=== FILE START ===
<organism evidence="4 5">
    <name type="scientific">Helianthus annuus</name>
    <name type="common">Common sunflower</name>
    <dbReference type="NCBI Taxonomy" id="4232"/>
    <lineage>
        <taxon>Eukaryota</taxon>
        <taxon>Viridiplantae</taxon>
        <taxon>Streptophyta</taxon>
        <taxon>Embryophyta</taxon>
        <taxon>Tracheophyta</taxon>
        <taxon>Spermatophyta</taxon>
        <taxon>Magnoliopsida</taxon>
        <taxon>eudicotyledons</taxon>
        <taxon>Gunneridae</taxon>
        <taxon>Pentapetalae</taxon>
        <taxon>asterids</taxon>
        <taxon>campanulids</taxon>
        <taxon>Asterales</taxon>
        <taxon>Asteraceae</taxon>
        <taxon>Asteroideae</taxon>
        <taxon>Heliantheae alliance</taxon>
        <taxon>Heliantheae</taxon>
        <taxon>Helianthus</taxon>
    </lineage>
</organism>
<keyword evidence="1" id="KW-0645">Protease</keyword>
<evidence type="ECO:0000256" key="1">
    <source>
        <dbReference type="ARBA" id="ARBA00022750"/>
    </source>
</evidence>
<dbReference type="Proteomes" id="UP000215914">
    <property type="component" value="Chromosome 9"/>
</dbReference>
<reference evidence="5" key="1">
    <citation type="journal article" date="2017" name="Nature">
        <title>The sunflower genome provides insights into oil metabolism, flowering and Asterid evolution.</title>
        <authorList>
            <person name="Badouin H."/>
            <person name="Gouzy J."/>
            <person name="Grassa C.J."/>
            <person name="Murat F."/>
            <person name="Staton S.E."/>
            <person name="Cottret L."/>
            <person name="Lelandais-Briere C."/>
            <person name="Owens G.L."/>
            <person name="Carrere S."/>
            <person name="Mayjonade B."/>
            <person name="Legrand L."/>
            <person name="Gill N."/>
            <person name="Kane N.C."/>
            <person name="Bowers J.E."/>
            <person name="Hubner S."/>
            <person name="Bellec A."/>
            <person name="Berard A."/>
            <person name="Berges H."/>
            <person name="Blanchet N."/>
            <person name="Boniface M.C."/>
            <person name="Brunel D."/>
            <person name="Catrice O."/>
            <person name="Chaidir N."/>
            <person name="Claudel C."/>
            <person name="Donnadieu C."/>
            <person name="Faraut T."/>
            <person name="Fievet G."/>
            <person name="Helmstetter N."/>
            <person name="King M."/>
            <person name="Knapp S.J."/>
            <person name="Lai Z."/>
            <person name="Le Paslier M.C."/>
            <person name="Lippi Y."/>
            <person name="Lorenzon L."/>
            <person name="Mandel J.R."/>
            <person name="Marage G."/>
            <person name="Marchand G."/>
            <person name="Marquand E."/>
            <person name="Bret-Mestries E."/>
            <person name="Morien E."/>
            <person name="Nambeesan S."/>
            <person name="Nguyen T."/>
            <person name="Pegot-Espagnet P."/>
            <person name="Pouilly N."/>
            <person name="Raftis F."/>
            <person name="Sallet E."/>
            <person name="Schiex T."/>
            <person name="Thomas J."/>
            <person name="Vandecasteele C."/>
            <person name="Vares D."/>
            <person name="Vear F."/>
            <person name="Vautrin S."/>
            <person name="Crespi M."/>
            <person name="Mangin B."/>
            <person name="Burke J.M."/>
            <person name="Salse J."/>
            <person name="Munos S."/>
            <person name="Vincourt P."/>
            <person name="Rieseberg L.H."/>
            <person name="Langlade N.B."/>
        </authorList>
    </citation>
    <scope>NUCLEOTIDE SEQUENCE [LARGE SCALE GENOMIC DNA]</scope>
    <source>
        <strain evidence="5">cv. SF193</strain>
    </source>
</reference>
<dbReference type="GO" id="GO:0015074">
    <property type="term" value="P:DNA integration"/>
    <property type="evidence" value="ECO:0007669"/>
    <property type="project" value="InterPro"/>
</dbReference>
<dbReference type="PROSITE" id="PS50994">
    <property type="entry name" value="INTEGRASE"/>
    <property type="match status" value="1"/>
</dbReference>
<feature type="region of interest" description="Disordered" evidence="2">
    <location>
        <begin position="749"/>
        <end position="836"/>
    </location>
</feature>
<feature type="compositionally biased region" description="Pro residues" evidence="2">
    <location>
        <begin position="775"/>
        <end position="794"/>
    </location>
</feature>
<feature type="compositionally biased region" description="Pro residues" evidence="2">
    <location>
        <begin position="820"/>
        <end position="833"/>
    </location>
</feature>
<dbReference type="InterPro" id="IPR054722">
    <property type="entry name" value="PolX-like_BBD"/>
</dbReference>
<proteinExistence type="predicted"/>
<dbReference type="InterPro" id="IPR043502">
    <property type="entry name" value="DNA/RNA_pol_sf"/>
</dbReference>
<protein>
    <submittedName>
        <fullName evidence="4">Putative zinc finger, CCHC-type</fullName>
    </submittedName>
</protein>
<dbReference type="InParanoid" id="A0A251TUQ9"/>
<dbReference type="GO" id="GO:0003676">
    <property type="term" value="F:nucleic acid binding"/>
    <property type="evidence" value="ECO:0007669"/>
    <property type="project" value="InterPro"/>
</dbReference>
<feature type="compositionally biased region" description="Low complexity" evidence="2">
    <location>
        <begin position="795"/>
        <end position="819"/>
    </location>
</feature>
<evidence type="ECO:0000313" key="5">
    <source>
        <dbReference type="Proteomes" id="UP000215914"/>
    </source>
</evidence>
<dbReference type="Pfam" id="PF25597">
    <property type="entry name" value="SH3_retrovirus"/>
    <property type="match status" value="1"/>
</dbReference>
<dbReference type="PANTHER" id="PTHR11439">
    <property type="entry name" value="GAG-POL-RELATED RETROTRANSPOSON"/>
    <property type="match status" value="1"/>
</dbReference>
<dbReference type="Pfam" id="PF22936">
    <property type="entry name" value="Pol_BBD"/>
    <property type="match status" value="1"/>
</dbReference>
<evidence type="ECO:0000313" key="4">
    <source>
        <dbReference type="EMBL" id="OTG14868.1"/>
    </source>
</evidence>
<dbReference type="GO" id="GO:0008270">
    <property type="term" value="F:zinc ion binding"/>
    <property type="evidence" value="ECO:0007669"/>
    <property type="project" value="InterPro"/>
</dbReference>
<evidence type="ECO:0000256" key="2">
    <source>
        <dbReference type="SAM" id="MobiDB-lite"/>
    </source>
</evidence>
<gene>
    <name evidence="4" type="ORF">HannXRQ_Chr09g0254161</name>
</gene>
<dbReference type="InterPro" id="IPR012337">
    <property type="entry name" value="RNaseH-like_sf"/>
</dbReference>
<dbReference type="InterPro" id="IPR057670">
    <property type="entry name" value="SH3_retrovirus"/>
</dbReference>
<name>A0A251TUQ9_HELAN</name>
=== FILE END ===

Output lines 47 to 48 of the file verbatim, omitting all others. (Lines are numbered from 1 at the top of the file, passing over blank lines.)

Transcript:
            <person name="Carrere S."/>
            <person name="Mayjonade B."/>